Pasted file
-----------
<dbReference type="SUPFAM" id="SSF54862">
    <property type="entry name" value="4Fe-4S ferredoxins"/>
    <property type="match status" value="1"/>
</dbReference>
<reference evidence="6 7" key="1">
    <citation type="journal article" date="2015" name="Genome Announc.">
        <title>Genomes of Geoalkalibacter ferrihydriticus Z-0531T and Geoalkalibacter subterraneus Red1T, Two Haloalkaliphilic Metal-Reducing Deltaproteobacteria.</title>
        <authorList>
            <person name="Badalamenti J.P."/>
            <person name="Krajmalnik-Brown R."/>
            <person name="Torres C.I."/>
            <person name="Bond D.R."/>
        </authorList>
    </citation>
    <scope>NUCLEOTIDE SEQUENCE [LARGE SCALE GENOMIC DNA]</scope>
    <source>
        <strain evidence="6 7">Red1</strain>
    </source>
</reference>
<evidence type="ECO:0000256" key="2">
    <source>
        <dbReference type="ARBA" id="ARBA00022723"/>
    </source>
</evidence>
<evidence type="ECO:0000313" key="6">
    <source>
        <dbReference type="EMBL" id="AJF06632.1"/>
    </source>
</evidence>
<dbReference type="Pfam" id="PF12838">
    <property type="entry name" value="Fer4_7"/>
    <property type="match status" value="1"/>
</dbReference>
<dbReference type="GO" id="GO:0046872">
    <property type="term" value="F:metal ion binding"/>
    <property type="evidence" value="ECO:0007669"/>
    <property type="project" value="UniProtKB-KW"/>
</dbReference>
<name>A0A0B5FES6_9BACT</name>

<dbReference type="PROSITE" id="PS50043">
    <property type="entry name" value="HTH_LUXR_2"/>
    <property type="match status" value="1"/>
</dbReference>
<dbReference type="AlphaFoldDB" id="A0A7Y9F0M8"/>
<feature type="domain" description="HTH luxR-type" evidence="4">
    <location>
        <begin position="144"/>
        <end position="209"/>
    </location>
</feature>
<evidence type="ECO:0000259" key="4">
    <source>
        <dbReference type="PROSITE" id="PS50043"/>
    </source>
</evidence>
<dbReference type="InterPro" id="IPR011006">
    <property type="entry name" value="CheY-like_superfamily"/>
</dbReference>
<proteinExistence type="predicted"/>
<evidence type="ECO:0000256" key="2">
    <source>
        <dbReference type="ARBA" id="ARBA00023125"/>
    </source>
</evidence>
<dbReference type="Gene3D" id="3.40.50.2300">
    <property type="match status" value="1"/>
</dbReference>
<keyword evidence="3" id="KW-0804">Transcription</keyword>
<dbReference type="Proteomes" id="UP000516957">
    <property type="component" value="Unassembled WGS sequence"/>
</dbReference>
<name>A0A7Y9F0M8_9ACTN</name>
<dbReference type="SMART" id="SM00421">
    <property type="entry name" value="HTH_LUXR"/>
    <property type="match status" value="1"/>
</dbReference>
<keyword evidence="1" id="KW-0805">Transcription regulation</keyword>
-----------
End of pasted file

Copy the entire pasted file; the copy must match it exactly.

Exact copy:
<dbReference type="SUPFAM" id="SSF54862">
    <property type="entry name" value="4Fe-4S ferredoxins"/>
    <property type="match status" value="1"/>
</dbReference>
<reference evidence="6 7" key="1">
    <citation type="journal article" date="2015" name="Genome Announc.">
        <title>Genomes of Geoalkalibacter ferrihydriticus Z-0531T and Geoalkalibacter subterraneus Red1T, Two Haloalkaliphilic Metal-Reducing Deltaproteobacteria.</title>
        <authorList>
            <person name="Badalamenti J.P."/>
            <person name="Krajmalnik-Brown R."/>
            <person name="Torres C.I."/>
            <person name="Bond D.R."/>
        </authorList>
    </citation>
    <scope>NUCLEOTIDE SEQUENCE [LARGE SCALE GENOMIC DNA]</scope>
    <source>
        <strain evidence="6 7">Red1</strain>
    </source>
</reference>
<evidence type="ECO:0000256" key="2">
    <source>
        <dbReference type="ARBA" id="ARBA00022723"/>
    </source>
</evidence>
<evidence type="ECO:0000313" key="6">
    <source>
        <dbReference type="EMBL" id="AJF06632.1"/>
    </source>
</evidence>
<dbReference type="Pfam" id="PF12838">
    <property type="entry name" value="Fer4_7"/>
    <property type="match status" value="1"/>
</dbReference>
<dbReference type="GO" id="GO:0046872">
    <property type="term" value="F:metal ion binding"/>
    <property type="evidence" value="ECO:0007669"/>
    <property type="project" value="UniProtKB-KW"/>
</dbReference>
<name>A0A0B5FES6_9BACT</name>

<dbReference type="PROSITE" id="PS50043">
    <property type="entry name" value="HTH_LUXR_2"/>
    <property type="match status" value="1"/>
</dbReference>
<dbReference type="AlphaFoldDB" id="A0A7Y9F0M8"/>
<feature type="domain" description="HTH luxR-type" evidence="4">
    <location>
        <begin position="144"/>
        <end position="209"/>
    </location>
</feature>
<evidence type="ECO:0000259" key="4">
    <source>
        <dbReference type="PROSITE" id="PS50043"/>
    </source>
</evidence>
<dbReference type="InterPro" id="IPR011006">
    <property type="entry name" value="CheY-like_superfamily"/>
</dbReference>
<proteinExistence type="predicted"/>
<evidence type="ECO:0000256" key="2">
    <source>
        <dbReference type="ARBA" id="ARBA00023125"/>
    </source>
</evidence>
<dbReference type="Gene3D" id="3.40.50.2300">
    <property type="match status" value="1"/>
</dbReference>
<keyword evidence="3" id="KW-0804">Transcription</keyword>
<dbReference type="Proteomes" id="UP000516957">
    <property type="component" value="Unassembled WGS sequence"/>
</dbReference>
<name>A0A7Y9F0M8_9ACTN</name>
<dbReference type="SMART" id="SM00421">
    <property type="entry name" value="HTH_LUXR"/>
    <property type="match status" value="1"/>
</dbReference>
<keyword evidence="1" id="KW-0805">Transcription regulation</keyword>